• cammybenton

To Mask or Not to Mask....

This is a call for a truce between the maskers and the anti-maskers.

It is super stressful these days, and the bullying tactics (“Wear your damn mask!”), the virtue signaling, and the shaming are not likely to bring people to your side. For the anti-maskers, getting mad at 16-year-olds at restaurants just doing their jobs is not going to get you anywhere.

Everyone is angry, but everyone is also doing the best they can with the info they see. Legitimate CDC, WHO, and national leaders ( whether you believe they are good or bad) had been saying not to wear a face mask unless you are sick or caring for someone who is sick, so the anger against those who are not in favor of universal masking seems excessive to me.

There is literally legit science on both sides, and both sides give good arguments. The pro-mask folks share their science and say, if masks prevent big droplets from leaving your face or if there is a slightly decreased risk of spread, then it is worth it. Great! That is a good reason to wear a mask. The maskers want to do it out of respect even if it doesn’t work. Well, that is generous. I’m not sure it’s a reason to chastise the anti-maskers since that is so subjective, but it’s super sweet.

Anti-maskers have good scientific evidence that it doesn’t work, as well. They typically believe in social distancing, but not always. They often are spiritually oriented people who don’t live in fear but will respect others’ spaces, and they just want to be left alone.

That doesn’t mean that all maskers live in fear or that you can’t wear a mask and be spiritual person who is not living in fear. Most anti-maskers I know will wear their mask in the presence of high-risk people or situations out of respect and safety, but their idea of high-risk doesn’t include just breathing the air in your car or being alone in a park, like some maskers. There seems to be a spectrum of concern between the two groups.

There are idiots out there on both sides, like the masked lady who spat in a baby’s face, believing the child and its mother were too close, and unmasked sick people coughing all over the place. I’m not talking about idiots we have no control over.

There have been heated discussions in doctors’ groups about this, meaning that not all doctors are in agreement. I have shared an article from an anesthesiologist who does not support widespread masking, but there are many other doctors posting similar articles. I think they are smart. I think the doctors who are pro-mask are smart, too. I see in doctors’ groups that most of us don’t really understand how masks work. Doctors are still learning this, so why do you expect the average public to know?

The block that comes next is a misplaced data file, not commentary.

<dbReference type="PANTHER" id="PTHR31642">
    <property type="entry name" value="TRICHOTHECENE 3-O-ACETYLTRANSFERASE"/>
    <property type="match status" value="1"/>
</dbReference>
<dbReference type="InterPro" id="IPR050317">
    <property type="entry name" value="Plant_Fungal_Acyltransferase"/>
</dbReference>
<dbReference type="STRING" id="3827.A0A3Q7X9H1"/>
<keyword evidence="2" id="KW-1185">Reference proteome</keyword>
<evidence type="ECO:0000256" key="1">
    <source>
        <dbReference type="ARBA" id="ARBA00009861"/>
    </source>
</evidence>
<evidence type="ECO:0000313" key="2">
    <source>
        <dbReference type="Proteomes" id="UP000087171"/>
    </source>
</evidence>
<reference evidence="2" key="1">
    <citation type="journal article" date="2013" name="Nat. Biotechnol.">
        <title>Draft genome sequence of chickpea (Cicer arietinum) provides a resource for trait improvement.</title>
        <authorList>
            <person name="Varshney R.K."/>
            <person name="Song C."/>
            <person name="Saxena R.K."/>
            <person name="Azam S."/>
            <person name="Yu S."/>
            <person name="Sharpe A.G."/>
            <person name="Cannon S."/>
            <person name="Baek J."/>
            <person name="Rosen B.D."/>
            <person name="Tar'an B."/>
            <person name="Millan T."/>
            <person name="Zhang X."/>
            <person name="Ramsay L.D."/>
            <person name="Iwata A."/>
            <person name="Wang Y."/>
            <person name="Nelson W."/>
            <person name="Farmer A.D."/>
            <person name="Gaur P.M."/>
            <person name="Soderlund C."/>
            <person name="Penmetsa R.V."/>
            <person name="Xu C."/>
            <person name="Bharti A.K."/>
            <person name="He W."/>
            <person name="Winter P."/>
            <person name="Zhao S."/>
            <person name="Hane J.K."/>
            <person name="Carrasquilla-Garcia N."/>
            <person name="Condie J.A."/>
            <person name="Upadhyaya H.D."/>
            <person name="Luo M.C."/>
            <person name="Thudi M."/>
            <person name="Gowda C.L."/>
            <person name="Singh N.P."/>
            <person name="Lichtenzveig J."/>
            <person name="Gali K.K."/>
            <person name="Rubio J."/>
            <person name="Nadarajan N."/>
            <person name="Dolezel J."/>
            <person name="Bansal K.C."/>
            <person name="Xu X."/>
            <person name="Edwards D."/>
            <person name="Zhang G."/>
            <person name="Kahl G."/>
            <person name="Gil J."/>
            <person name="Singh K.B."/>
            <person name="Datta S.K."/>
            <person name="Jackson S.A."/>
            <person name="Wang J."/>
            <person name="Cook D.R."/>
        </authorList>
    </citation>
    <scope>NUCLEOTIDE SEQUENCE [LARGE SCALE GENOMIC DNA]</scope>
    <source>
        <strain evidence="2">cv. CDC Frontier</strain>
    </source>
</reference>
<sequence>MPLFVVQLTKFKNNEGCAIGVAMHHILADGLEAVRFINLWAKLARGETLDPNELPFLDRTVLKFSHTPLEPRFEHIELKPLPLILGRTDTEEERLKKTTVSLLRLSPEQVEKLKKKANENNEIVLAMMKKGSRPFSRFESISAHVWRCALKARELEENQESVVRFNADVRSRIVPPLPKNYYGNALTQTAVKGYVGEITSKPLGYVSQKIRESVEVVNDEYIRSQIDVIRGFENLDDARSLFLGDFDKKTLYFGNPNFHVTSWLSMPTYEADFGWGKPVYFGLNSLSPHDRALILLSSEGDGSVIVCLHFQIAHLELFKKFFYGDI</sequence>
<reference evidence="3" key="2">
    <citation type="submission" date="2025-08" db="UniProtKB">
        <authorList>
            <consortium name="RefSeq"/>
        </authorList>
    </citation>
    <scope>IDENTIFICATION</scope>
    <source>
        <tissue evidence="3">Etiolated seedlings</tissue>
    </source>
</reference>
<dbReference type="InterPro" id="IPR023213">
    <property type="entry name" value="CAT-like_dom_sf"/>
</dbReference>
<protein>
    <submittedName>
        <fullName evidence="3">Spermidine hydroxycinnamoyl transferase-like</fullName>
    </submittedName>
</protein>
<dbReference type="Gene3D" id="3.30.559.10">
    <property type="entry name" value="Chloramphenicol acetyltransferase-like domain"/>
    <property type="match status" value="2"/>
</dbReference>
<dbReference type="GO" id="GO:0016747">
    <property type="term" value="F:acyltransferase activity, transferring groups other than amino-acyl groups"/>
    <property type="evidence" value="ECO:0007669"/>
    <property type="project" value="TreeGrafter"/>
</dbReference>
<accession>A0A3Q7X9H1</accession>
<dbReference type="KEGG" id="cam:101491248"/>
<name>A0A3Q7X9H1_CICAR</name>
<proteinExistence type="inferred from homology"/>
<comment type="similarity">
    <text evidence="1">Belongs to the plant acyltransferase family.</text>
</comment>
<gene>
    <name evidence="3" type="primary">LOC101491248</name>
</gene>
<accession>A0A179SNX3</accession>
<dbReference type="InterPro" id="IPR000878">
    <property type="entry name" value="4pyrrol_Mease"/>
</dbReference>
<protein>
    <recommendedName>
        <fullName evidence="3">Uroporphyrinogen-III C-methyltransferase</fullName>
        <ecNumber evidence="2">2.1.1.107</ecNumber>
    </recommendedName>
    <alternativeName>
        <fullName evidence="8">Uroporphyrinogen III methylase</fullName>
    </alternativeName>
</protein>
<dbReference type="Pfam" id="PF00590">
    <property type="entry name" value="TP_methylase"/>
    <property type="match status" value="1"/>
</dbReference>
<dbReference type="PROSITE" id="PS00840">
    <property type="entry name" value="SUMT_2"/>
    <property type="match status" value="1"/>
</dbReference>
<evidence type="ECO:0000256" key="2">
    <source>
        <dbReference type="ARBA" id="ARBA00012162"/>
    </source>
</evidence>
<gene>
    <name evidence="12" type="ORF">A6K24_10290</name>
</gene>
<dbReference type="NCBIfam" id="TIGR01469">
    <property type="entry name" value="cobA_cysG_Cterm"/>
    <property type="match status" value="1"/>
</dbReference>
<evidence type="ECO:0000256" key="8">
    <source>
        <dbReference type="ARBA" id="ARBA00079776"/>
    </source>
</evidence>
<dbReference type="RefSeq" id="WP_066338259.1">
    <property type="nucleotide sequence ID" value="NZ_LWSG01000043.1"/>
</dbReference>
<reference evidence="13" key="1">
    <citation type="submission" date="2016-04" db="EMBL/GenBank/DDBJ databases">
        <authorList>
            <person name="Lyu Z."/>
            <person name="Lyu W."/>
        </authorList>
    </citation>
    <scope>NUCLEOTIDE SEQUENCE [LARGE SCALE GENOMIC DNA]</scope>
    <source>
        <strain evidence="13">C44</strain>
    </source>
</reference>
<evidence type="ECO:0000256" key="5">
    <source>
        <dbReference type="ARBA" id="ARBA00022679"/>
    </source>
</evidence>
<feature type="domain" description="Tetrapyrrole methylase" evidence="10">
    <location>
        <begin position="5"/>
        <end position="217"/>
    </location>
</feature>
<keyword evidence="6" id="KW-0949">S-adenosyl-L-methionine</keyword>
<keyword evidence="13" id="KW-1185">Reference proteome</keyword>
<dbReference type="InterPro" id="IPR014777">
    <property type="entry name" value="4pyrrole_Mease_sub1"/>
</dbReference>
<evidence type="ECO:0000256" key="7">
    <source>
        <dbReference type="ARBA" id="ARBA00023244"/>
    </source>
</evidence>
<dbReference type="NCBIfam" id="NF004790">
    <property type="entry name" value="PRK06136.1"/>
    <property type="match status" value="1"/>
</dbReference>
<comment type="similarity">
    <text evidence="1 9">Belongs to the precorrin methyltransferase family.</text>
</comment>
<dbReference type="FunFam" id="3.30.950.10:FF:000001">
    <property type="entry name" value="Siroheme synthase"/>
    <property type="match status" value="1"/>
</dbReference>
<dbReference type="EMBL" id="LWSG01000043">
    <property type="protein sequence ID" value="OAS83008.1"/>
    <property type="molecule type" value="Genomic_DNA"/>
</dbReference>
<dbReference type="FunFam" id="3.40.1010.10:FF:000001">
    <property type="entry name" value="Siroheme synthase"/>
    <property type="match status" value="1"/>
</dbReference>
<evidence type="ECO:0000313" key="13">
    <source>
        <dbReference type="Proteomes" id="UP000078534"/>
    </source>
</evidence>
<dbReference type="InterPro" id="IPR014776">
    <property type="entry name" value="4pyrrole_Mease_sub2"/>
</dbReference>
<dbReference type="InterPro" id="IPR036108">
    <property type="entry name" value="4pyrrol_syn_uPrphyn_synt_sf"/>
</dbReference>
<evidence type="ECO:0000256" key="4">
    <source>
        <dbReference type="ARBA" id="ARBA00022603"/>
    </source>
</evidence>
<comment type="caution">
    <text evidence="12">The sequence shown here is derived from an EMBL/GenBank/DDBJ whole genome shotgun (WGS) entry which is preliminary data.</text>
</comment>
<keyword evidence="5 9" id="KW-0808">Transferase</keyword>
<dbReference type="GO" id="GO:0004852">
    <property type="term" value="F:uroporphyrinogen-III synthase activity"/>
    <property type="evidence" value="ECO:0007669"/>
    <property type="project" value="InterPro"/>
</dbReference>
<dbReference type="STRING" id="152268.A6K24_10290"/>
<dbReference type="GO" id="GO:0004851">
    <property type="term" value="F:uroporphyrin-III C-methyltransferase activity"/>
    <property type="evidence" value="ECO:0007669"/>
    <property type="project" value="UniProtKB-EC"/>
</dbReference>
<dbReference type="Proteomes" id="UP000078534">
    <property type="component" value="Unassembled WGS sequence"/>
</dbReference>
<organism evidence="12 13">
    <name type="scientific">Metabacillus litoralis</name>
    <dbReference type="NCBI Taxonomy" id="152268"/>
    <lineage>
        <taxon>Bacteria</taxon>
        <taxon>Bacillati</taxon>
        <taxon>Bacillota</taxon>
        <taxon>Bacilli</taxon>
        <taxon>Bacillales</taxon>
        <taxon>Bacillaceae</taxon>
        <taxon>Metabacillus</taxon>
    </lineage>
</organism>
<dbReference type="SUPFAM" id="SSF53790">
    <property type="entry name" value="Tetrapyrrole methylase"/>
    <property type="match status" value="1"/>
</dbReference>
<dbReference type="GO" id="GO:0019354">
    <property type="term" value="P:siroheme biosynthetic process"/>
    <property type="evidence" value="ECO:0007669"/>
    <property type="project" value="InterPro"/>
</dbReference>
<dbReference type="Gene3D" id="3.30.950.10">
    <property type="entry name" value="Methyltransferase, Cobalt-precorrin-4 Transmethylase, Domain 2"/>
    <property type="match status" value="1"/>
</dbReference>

U.S. Air Force photo by Senior Airman Christian Conrad

There seems to be growing evidence for wearing face masks and the idea that we could open up sooner if we all wore face masks. Maybe there will be a full consensus soon, and everyone will agree that we should. But there is still room for debate in my opinion,  so let’s keep it respectful.

This issue is just one of many in this country that has fallen victim to the polarization that leads to everyone digging in their heels. As usual, one side thinks they have the right to tell others what to do and that anything they say that disagrees is anti-science, or anti-people, or ignorant. Again, none of the name-calling will win them over. The other side says, “Screw you, I don’t have to do what you say.” They will say they have science, too, backed by the WHO. Our government has a history of corruption, and there are worrisome patterns noticed by many in this group that are based on fact, so they have good reason to question things.

The other side sees this as “conspiracy theory,” but simply calling it conspiracy theory can be a lazy way of shutting down the conversation. And maybe there is a conspiracy; after all, it’s happened before when large sums of money and power were at stake.

Being belligerent or condescending  won’t win points on either side.

I have my mask and will wear it in appropriate settings (and more now, with the mandates, in settings that may or may not make sense to me), and I am taking all kinds of measures in my clinic–including super-expensive filters with UV lights to kill viruses. But ultimately, the social distancing measures seem most important in my reading, and certain types of masks in certain situations.

I think it is important we avoid contact with people who are high-risk, and I think high-risk people have a responsibility to protect themselves.

I know people who have lost loved ones to coronavirus. I know doctors who are traumatized by their experiences dealing with the scary levels of coronavirus, and they naturally seem to be pro-mask.

I know many doctors who are against universal masking.

I know people who were raped and forcibly held down; masks bring it all back, and they don’t want to explain to the kid in the grocery store why they can’t handle a face mask.

I know people with lung conditions who cannot breathe with anything over their mouths. And I know people with lung conditions who do just fine with a face mask.

If you see someone unmasked and you are a masker, just stay away from the unmasked person. It is quite frankly none of your business why they can’t or choose to not wear a mask. If you are an anti-masker, stay away from the masker to respect them and their need to protect themselves.

It can all be this simple.

Again, we can’t control people who are reckless and uneducated. I stay away from them.

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